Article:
Author and founder of Sea Salt Learning
Julian Stodd is an author and founder of Sea Salt Learning, a global learning consultancy helping organisations adapt and thrive in the Social Age.
Much of his work is around core elements of the Social Age: the need for Social Leadership, the design of Scaffolded Social Learning, planning for Organisational Change and the impacts of Social Collaborative Technology.
Power comes from what you share, not what you control. This is the message from Julian Stodd, proponent of social leadership and advocate for greater humility and humanity in organisational culture and leadership. These are the qualities that will enable organisations to adapt and succeed in the new social age.
But what is social leadership and the new social age? And what behaviours and cultures should we be championing to help us navigate this world?
Louise Clifton talked to Julian Stodd to find out.
Louise: The idea of the social age and social leadership isn’t something I’d come across before now. It would be fascinating to know what this is and what triggered your interest in it?
The social age and social leadership is the shift toward greater power living within communities and the connections that are built here.”
Julian: If I were to put it at its simplest, the social age is our new reality. It’s a change in almost everything we do, from the ways we choose which restaurant to go to, to the ways we learn, the ways we find jobs and the ways we communicate. The social age and social leadership is the shift toward greater power living within communities and the connections that are built here. Social leadership, which can harness this power, isn’t an alternative to formal leadership but works alongside it. I wouldn’t advocate that you stop doing all the things that you’ve done before, because generally speaking these have enabled really strong formal organisations to develop. Organisations that are good at consistency, conformity, and replicability of scale. The winning position is to find the creative tension between this world, and the social organisation – the part of your organisation which is really good at questioning, curiosity and ambiguity. This is where you find the most innovative problem solving.
My journey to discover social leadership came out directly out of some research I was doing around 2010 on music and learning, which looked at how music acts as a language for how we tell stories – the role of song, rhythm, rhyme. From this, and my research around psychology and neurophysiology in storytelling, and then running a learning and development practice, my realisation of the social age and what this meant for leadership emerged.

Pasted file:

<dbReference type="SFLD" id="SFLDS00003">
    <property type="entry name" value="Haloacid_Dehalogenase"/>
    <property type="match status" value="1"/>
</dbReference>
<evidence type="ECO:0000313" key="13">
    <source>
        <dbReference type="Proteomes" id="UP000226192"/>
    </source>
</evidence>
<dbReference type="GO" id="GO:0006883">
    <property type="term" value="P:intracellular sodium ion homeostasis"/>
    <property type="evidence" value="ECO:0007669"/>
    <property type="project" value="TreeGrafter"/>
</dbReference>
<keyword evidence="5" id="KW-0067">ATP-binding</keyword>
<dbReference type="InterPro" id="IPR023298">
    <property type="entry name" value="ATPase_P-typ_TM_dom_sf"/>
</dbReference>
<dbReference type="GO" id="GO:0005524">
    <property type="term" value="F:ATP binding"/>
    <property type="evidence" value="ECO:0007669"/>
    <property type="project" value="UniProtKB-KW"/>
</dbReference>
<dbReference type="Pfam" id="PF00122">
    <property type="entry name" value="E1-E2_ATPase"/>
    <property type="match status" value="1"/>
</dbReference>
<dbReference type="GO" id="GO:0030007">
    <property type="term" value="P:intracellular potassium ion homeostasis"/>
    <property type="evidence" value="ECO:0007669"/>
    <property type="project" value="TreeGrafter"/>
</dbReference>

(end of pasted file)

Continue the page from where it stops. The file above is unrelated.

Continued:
Louise: What are the skills leaders need in the social age?
Every time leaders tell a story they should think ‘where is the space where I can hear a response?’.”
Julian: We live in a landscape of stories, so one of the key skills is story listening; enabling leaders to hear the stories of others – not to respond or colonise them – but to hear them and respect them. Every time leaders tell a story they should think ‘where is the space where I can hear a response?’. That might be a public, visible space, or that might be a private social one.
A second thing that leaders can do to is to really focus on trading in social currencies. So simple things such as writing a thank you card to someone at any level in the organisation for an act that demonstrates the values and purpose we seek. And we often don’t do that because we fear tripping over something and invoking some consequence, but these words can be valuable.
In my work with the NHS, we focus a lot on stories of difference and dissent, where people come together in a structured way to write a story of their difference. Without an agenda, people often discover places where they find agreement – in purpose or ideas. Acknowledging commonalities and differences helps people reach out with authentic words of respect and understanding.
Louise: What is it about social leadership that makes it right, for right now?
Julian: There are lots of organisations saying, ‘we want engagement’, ‘we need creativity’, ‘we need people to give us their invested energy and effort’, but many organisations fail to realise that these can’t be bought. Money buys you utility. In traditional organisations, most are systems of consequence and control: they decide what you do, how and where you do it, and what reward you’ll get for it. In the context of the social age, this approach just doesn’t work.
Louise: What are the biggest blockers preventing organisations and their leaders moving from this industrial notion of command and control to a greater share of social power?
Ultimately, leaders need to recognise the limits to formal power, and be humble enough to earn social power.”
Julian: There are some key challenges in the social age. The first is the fragmentation of career, where you no longer work for an organisation for life. Our primary cultural alignments are moving from being with the organisation, to sitting with our communities and tribes. This also speaks to another key shift, in where power sits. Power is a really good lens through which to understand storytelling, leadership and learning. It used to sit in the hierarchy of an organisation – if you were at the top you had a lot of it, and if you were at the bottom you had none of it. What social leadership shows is that if you aren’t authentic in your action, you can have no formal power but loads of social authority. In the social age, this means you can hold your organisation to account; and increasingly organisations have little influence over this type of emergent power. So with power ebbing and flowing away from formal hierarchies, they are struggling to deliver the transformation they need purely through their traditional channels. Leaders need to embrace power that is distributed throughout the system. And they can do this by acknowledging uncertainty and vulnerability. So if you’re a senior leader you can say, “I can’t be sure what steps to take next but I’d really like to think about it and talk to some people and perhaps try some stuff out”. Whereas coming from a place of command, leaders might say “this is the plan, this is what we’re doing, in 500 days we’ll be here and this is what it’ll cost”. This perspective forces people into certainty, at a very time which demands uncertainty.